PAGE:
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737 cargo shift - cooking oil puts tail on the runway

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737 cargo shift - cooking oil puts tail on the runway

Old 5th Apr 2017, 00:21
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737 cargo shift - cooking oil puts tail on the runway

And now for something completely different:

link is www.foxnews.com/travel/2017/04/04/airplane-tips-over-when-spilled-cooking-oil-sends-luggage-sliding-to-tail.html

Well it wasn't on the runway, but...
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Old 5th Apr 2017, 04:52
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It was a cargo 737 which shows the following cargo capacity:
Boeing 737-200 6LD7 +Bulkhold 70.0m3 19,500 kg

Could it have been carrying fuel in to the airport?

BTW - the airport has some 'interesting' history:
Accidents and incidents[edit]
Wamena airport, the only airport in the region that can accommodate the Indonesian Military (TNI)s Hercules airplanes, was razed by fire on September 26, 2011; all buildings including the departure and arrival terminals were engulfed by fire.[6]

On April 21, 2002 an Antonov An-72 (ES-NOP) of Estonian airline Enimex was damaged in a hard landing at Wamena Airport; a minor fire broke out. Due to the dead battery of the fire truck some firefighters ran to the accident scene with hand-held fire extinguishers. After some 20 minutes the truck's battery was charged, but the aircraft had to be written-off. There were no fatalities.[7]
On December 18, 2016, an Indonesian Air Force C-130H Hercules flew into hills 1700 m southeast of the runway threshold while attempting to land in poor visibility, killing all 13 on board.[8][9]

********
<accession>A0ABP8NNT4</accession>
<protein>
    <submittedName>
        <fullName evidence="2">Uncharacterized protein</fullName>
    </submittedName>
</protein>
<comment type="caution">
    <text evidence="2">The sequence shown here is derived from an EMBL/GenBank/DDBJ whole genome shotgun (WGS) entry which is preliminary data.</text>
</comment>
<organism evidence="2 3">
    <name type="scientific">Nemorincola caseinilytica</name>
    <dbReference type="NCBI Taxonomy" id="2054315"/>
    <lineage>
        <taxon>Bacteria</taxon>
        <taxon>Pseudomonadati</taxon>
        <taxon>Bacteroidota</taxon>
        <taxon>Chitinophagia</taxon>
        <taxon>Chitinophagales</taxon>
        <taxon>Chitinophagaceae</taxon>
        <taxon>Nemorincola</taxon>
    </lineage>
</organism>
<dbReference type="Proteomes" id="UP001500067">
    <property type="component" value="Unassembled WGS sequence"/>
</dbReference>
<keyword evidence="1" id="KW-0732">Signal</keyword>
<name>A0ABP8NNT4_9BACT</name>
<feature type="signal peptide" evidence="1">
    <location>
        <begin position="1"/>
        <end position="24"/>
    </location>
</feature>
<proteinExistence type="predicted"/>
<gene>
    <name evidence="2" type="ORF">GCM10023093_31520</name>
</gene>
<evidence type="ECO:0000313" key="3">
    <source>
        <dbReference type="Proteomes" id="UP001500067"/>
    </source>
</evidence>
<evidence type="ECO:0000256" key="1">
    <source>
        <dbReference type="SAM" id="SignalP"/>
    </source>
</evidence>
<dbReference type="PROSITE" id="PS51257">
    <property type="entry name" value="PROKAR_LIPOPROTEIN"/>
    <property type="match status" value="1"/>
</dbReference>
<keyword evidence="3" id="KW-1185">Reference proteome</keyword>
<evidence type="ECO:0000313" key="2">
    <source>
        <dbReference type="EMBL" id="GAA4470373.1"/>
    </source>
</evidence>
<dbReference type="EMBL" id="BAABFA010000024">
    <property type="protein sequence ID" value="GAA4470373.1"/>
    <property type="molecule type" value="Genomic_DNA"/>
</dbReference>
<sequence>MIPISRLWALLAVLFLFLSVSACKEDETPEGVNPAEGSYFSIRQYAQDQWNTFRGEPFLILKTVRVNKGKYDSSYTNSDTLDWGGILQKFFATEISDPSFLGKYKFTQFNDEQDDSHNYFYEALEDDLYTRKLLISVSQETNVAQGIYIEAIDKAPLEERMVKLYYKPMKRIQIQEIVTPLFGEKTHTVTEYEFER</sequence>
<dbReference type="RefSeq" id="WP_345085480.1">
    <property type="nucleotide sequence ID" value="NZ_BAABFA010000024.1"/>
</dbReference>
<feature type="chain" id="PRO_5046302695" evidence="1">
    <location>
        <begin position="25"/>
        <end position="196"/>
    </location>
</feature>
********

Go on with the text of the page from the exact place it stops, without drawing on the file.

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Old 5th Apr 2017, 06:52
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Originally Posted by david1300
It was a cargo 737 which shows the following cargo capacity:
Boeing 737-200 6LD7 +Bulkhold 70.0m3 19,500 kg
The aircraft in question was a 737-300F (ex-US Airways).
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Old 5th Apr 2017, 09:11
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https://aviation-safety.net/database...?id=20130508-0

And another
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Old 6th Apr 2017, 06:59
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They carry 44 gallon drums of diesel/petrol/avtur from Sentani on a daily basis.
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Old 6th Apr 2017, 07:09
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I am assuming with this that is was bulk loaded and not using pallets or it should not have tipped. If it was bulk loaded I am assuming there was nothing to secure the cargo in each pallet position and prevent cargo shift. I would love to see the weight and balance / Loading manual for this one.
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Old 6th Apr 2017, 09:01
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Even if its fastened down the liquid in the drums is still free to move, was once a passenger in a truck full of 5 litre motor oil bottles, the oil had a mind of its own and created an interesting driving experience. Landing and taking off with liquids must be interesting due to the movement of the liquid.
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Old 6th Apr 2017, 12:48
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I drove a fire engine (on test) and the surge of water in the tank on corners was something that I had to be aware of.
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Old 6th Apr 2017, 14:21
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It's amazing it could happen and lucky it didn't happen in CAT
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Old 6th Apr 2017, 17:03
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It's amazing